Then I departed from doing portaits per se and wanted to do a picture I'd dreamed of. My Fantasy people are shape shifters, both trees and animals. I wanted to draw something referred to in the books as the "Call to Leaf". The tree shapers cannot change back from trees unless they are very small and very strong-willed. At the end of their lives, they go to the groves of their clans and take root, so to speak. Hearing the "Call to Leaf" is a way of saying that a person is under too much stress and wants to suicide or is drawn by the feeling of leaving, or leafing--pardon the pun. The series plays on death imagery and the play between immortality and change. I wanted to show a picture of a man with the potential of the tree, without being too weird, like some pictures of dryads or tree spirits. One of my main characters in the first book, is one of the Burning Trees, or the Rowan Clan, a clan of people who see the future and are lesser Trees in that they don't like politics, are of the Stone Age in their technology, are not farmers, but nomads and enjoy song and crafts and fishing. This person is called, Lorg Arinn and here he is, hearing the "Call to Leaf". He had to have the Celt nose, red hair, gold skin, and a trickster face, but be pleasant and not too sharp. I was pleased with this picture.
I wanted to draw one of the strongest couples in the book, Lorg and his daughter, who is the daughter of Lucia Shields, the greatest magic in Anieth. Lucia could shape anything. Lorg's daughter is the very devil, very smart, a smart aleck, confident, precocious, and very attached to her father. She hangs on him and does the things children do with tolerant fathers to get them to throw them in the air and wrestle and play. I also wanted to show, in these books, the bond between fathers and children which I think is underplayed in fiction. This picture was hard to do because Lorg's daughter is strange looking to begin with and the pose is also difficult because Lorg is looking up and the little girl's head is tilted down and the position of her arms, while correct, looks wrong. But with cariacture I was able to capture the essence of their relationship, even if I not pleased with the faces as much. Lorg's daughter has a tragic role in the books. One of things I did through the Rowan was to show the entire future and Lorg was distracted by his daughter's tragic death. She thinks little of it and is fond of shocking people who have some of the sight by saying that she knows that she's to end up a drumhead for the Willow. It's interesting to play with the future tragedies of characters in the book and show their reactions based on personality. All said and done, this picture may get trashed becuase it almost works but not quite. It's frustrating to do pictures that just don't work, but equally so to twiddle with ones that almost work and don't.
And then there are the pictures that work better than you thought they would. Rewarded at last. This is a mother and son picture of a tragic pair. The mother, Imig Ivumoni, is burned as a demon in the third chapter. I'm not doing a spoiler, the purpose of Imig is to show the main conflict of the book, that all half- breed shapeshifters are burned alive. Most of them go mad. Over and over, the characters are threatened for being half-breeds. Stan Avimig, the boy of five here, is a half-breed and one of the major characters in the series. So he's at risk. As seen here, Stan was still a slave of the witch, Calli, and had such bad asthma that Calli refused to give him a name because everyone was so sure he would die. Often in ancient societies, children were not acknowledged until the age of five, infant mortality was so high. Stan is rescued by Eola Vael and becomes a very famous Eola, or a kind of professor-advisor-priest. But here, he had to look sickly and lethargic. His mother, Imig, was very other-worldly and silent, yet regal looking, careworn and tired of life. Using an old photo, I was able to change her face a little and she came out Madonna-like. This picture was magical and encouraging. Sometimes you're never sure you can capture the personality of a character until this kind of thing happens.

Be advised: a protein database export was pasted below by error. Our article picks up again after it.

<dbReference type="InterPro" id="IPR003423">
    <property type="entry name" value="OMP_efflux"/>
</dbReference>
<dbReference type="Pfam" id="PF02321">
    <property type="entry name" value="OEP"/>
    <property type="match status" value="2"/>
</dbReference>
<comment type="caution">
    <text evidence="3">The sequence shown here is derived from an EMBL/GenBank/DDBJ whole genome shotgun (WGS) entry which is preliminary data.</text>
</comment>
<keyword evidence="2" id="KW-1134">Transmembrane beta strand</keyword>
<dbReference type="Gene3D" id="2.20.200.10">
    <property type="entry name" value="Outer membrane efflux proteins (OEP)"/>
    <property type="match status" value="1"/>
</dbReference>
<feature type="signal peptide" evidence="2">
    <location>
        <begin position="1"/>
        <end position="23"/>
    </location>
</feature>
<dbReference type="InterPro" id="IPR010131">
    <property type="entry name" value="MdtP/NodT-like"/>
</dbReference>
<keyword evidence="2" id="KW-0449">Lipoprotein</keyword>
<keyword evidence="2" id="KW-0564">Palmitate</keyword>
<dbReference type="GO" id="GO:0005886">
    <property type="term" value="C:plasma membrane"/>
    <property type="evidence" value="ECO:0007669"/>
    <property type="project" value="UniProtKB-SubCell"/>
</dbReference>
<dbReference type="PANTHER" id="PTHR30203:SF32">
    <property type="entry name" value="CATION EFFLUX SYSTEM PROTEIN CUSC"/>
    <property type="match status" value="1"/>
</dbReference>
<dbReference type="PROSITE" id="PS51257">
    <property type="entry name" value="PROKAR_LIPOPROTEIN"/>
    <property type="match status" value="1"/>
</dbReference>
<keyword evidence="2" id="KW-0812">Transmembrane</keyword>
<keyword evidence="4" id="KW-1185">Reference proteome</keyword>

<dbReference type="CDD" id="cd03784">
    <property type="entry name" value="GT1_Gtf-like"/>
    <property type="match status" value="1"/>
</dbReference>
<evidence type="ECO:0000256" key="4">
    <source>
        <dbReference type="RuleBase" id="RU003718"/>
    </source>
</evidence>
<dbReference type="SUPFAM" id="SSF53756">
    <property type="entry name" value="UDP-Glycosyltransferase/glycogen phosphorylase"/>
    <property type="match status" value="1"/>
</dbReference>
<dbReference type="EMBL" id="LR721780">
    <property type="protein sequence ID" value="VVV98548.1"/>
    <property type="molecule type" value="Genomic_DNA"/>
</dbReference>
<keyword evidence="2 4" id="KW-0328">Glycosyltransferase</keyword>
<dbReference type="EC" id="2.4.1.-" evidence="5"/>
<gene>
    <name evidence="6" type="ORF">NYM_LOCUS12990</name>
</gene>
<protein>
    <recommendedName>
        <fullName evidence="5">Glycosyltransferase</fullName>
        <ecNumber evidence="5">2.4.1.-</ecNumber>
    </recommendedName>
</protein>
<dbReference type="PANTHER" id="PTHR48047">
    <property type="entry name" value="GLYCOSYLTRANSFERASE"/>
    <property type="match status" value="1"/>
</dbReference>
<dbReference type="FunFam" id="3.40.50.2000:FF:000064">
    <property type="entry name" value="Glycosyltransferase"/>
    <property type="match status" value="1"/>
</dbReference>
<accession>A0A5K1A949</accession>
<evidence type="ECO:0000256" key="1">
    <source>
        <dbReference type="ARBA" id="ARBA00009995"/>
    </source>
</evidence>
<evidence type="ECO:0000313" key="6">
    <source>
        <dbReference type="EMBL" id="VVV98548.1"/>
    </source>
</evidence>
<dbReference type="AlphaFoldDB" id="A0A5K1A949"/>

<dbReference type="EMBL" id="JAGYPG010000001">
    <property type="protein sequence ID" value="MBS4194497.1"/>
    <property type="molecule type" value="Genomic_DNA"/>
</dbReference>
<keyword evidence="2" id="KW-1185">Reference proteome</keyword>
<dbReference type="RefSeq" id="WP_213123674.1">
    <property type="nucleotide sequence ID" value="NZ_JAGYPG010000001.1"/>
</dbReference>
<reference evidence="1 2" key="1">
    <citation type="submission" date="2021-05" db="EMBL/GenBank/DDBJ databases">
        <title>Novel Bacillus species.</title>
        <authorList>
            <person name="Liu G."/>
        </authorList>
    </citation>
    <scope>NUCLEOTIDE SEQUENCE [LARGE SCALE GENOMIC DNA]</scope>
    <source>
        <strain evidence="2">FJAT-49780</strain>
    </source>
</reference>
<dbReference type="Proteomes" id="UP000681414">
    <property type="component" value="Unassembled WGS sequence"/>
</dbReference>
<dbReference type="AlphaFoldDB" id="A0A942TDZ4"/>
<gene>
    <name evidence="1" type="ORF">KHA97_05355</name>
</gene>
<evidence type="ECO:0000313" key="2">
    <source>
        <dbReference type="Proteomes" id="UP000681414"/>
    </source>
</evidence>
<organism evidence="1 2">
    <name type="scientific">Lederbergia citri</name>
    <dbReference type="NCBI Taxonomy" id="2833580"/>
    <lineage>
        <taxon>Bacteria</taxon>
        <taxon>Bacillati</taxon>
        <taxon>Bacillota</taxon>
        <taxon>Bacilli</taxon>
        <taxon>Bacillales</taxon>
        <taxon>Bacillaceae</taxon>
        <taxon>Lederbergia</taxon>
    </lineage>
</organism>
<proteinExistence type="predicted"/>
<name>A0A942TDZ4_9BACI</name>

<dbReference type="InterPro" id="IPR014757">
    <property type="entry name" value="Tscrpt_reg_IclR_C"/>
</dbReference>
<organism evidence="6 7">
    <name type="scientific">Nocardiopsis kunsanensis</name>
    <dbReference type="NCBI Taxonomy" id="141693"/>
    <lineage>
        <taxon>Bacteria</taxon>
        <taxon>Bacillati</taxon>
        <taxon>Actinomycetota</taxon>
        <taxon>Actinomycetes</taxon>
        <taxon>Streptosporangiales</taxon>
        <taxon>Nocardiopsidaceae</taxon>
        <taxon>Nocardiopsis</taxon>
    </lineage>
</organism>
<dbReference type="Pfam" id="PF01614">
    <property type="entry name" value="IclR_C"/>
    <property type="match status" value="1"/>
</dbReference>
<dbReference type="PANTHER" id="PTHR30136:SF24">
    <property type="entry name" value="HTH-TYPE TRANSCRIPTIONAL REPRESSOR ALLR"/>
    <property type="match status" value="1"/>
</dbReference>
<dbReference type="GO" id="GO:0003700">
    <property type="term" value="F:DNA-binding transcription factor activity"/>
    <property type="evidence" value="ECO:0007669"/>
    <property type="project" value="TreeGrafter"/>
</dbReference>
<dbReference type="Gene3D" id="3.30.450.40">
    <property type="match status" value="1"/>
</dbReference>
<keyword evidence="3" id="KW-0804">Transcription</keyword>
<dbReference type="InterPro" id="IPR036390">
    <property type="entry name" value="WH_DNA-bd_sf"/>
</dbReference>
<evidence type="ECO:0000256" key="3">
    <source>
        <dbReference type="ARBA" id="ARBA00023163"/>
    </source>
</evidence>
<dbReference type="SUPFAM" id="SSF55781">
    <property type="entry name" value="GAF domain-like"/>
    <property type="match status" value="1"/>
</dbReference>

I'm so pig-headed! Determined, I rather ruined this picture trying to do ink again. I bought some gray ink brushes and tried to use them. Unfortunately, the work like magic marker and make the picture all streaky! AGGGHHHH!!! This is a perfect example of something that worked well in the line drawing and got ruined when I tried to shade it. Using the tablet Sky got me for my b-day last year and PhotoShop, I was able to rescue it a little, but I'm not sure it'll make the final cut. After my success with children and parents, I decided I had to do the major love scene between the Holly Champion, Tinneal Atenga and Lonrach of the Rowan. Their relationship is illegal, rather like Romeo and Juliet, I guess. Not only are they from different Clans, but Tinneal, as a Champion, cannot have a family, marriage or children. Their son is predicted to be one of the greatest heroes against the Zelosian invasion and so they defy convention and run the risk of being ostracized and having the child killed as a half-breed. Tinneal here, is wearing the crow armor, armor made of stiffened linen "feathers" that are like scales but longer. Because they are stiff, they will sometimes stick up from the spauldrons like the ruffled feathers of a crow, thus the name. The Red Holly champion's armor is red and the scales are rimmed in gold so that the effect is a flame-like armor. I decided that rather than back down into boredom from the metal armor of classic Fantasy, a la Martin, I would design and make all kinds of fun non-metal armor, some useful and some just for show. I mean, if the Thais can do it, why not the Proto-Celts? It was also hard to show the size difference. The Clans look like their trees, and some are very tall--the Ash can reach nine feet tall or more before they obey the "Call to Leaf". The Holly are taller than the Rowan, and Lonrach, although six feet tall, is only as tall as Tinneal's sternum bone when they're standing. Another challenge was Tinneal's hair, which is "shocked" or oiled and teased so it stands up on the head, rather like a form of mohawk. Here's an old picture of Lonrach and some of the Holly.